Scotland politics

Scottish election: Scott 'uncomfortable' with Tories

Tavish Scott
Image caption Mr Scott said the Tories had used "extraordinary language" on several issues

Scottish Liberal Democrat leader Tavish Scott has sought to distance his party from the UK Lib Dem/Tory coalition.

Mr Scott said he was not comfortable about the Scottish party being "related" to the Tories.

His comments came as Labour continued a doorstep campaign and the Conservatives put audio versions of their manifesto on their website.

Meanwhile, Deputy First Minister Nicola Sturgeon set out the SNP's vision for Scotland.

Asked on BBC Scotland's Politics Show about the impact of the UK coalition on the Scottish Lib Dems, Mr Scott said: "It's simply that the Liberal Democrats in Scotland are related to the Conservatives. I am not particularly comfortable about that."

Mr Scott pointed to Prime Minister David Cameron's recent speech on immigration, which he said Liberal Democrat colleague Vince Cable had been "very strongly against".

'Extraordinary speech'

He said Mr Cameron's speech was "pretty extraordinary", given that Liberal Democrats had helped end the detention of children of asylum seekers at Dungavel.

Mr Scott continued: "That would not have happened if we had left the Conservatives on their own. In the same breath we have seen this weekend the AV referendum discussed in pretty ridiculous terms by a Tory who said apparently it could lead to race riots.

"Just extraordinary language from the Conservatives and not language that I am in any way comfortable with."

Mr Scott said he would work, as he had done over the past year, with any of the other political parties in Scotland "on the Scottish interest".

Asked about his party's election chances, Mr Scott said: "I want to do well, but it is a challenging election. We are fighting very good campaigns right across Scotland, and the response I am hearing when meeting people in different parts of the country is very positive indeed."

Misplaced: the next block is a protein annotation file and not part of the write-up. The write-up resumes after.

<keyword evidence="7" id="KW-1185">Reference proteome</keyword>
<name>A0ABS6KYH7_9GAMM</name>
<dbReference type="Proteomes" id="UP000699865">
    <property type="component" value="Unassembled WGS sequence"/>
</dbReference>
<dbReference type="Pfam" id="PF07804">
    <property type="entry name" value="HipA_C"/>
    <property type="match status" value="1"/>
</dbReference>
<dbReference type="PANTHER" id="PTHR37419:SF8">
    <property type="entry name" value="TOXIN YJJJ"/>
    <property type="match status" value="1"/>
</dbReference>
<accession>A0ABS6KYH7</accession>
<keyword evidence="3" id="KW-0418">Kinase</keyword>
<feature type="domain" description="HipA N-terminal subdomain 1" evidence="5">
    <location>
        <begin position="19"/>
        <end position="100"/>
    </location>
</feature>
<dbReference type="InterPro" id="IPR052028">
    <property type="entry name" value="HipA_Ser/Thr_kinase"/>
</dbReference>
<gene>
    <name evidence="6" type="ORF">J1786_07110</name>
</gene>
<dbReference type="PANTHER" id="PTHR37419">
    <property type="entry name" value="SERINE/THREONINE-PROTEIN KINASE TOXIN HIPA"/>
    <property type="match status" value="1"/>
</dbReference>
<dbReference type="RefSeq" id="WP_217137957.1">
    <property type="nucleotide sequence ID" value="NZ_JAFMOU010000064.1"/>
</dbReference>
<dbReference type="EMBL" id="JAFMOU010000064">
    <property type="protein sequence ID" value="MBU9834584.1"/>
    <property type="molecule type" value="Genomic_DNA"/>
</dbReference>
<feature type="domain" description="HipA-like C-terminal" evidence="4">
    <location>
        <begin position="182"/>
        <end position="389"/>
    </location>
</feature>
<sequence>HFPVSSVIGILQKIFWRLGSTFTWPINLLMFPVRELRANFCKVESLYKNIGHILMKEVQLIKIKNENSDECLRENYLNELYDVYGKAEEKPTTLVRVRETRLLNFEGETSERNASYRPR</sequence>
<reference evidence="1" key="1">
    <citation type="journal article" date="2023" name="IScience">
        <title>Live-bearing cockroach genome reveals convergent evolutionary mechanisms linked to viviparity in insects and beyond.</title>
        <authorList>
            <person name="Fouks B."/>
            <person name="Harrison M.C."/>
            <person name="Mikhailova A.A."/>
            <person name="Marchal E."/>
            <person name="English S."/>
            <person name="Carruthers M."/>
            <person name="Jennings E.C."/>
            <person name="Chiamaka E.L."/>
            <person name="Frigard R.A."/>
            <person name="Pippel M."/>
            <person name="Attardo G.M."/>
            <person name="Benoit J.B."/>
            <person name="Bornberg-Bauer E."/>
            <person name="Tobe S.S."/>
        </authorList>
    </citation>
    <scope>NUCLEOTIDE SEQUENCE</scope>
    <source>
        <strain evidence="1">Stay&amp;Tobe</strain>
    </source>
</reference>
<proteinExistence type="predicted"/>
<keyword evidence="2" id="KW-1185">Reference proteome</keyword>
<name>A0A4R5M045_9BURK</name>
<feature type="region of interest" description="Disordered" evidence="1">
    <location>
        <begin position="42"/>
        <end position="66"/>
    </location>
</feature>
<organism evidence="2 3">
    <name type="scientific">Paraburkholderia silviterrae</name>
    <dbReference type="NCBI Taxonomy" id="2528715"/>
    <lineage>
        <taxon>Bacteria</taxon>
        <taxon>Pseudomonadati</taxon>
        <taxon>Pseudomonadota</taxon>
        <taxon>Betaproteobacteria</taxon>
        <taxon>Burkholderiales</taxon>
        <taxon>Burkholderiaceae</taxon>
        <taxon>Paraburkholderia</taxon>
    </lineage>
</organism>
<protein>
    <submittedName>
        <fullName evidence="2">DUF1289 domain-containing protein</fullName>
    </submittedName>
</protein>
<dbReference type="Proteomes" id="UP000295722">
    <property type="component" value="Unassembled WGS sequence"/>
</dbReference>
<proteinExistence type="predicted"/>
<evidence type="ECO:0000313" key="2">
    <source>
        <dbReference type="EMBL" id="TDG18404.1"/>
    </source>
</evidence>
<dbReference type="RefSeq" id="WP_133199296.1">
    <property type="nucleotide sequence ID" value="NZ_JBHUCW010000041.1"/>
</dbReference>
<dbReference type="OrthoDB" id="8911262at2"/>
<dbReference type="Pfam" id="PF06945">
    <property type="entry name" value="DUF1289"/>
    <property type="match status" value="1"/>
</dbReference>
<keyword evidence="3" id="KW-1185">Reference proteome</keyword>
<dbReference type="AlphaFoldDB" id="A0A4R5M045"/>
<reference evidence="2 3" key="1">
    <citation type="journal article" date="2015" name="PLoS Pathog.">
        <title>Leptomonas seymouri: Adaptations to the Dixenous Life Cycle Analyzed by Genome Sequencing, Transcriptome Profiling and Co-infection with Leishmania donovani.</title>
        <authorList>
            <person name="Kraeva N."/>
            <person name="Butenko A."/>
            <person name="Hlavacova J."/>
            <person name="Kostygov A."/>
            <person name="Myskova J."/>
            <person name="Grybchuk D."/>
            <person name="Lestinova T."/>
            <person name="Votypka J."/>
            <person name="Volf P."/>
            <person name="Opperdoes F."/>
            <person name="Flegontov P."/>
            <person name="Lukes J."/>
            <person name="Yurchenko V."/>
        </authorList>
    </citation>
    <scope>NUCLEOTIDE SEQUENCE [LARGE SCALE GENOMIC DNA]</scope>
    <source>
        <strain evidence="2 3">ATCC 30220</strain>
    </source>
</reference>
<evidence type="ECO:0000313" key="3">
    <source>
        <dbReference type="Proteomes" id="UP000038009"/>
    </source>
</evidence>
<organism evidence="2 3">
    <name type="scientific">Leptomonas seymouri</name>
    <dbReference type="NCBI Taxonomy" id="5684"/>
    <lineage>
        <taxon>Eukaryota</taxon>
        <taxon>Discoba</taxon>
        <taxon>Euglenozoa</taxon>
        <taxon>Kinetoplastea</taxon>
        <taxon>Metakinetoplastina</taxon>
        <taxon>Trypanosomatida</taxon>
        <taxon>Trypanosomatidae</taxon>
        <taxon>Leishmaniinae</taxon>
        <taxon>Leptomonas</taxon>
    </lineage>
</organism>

Tories 'pivotal'

Meanwhile, the Conservatives said they would do what was in the best interests of Scotland once the election was over, as they announced they had put audio versions of their manifesto Common Sense for Scotland on their website.

Campaign manager David McLetchie said the party knew from the doorsteps of Scotland that people were warming to leader Annabel Goldie's "message of common sense and telling it like it is".

He added: "They know we have delivered for Scotland over the last four years and that we will be pivotal in the next parliament.

"Voters want somebody to keep their taxes low and protect them from the pie in the sky spendthrift policies of Labour and the SNP.

"Once the votes are counted, our sole test will be to do what is in the best interests of Scotland. As we have repeatedly said, we rule nothing in and we rule nothing out."

Community 'heart'

Scottish Labour leader Iain Gray was out on the campaign trail in Renfrewshire on Sunday, highlighting his party's commitment to supporters' trusts and greater community involvement in football.

During a visit to Erskine Youth Football Club, he commented: "Football clubs are at the very heart of our communities and in government Labour will ensure that the voices of supporters are heard in boardrooms across the country by backing Supporters Direct.

"Clubs across Scotland have proved that it is possible for fans to own and manage a club in the interests of the supporters and the local community.

"I want to see changes in the Scottish game so that supporters have a meaningful stake in their clubs and a much greater say in the way that the game is run."

The visit formed part of Labour's "doorstep weekend", a drive to get 5,000 Labour party members and activists on the campaign trail in seats across the country.

SNP 'vision'

Meanwhile, Deputy First Minister Nicola Sturgeon said the party would build on its record in government as she set out the SNP's vision for Scotland.

She argued that the party's manifesto "was about much more than a council tax freeze", referring to a commitment by the SNP to freeze the tax for five years.

Ms Sturgeon pointed to the SNP guarantee that no Scots students would pay tuition fees to go to university in Scotland, and its promise to protect health spending.

She also highlighted the party's pledge for a £250m Scottish Futures Fund, investing in jobs and young talent, including plans for a National Football Academy.

Ms Sturgeon added: "In the end this election will come down to who people want running their hospitals, schools and justice system.

"The SNP has shown we have the team to do that.

"And we are the only party with a positive vision for the future of this country because we want to make the most of our talented people and our vast natural resources, including our booming oil revenues currently pouring into Westminster coffers."

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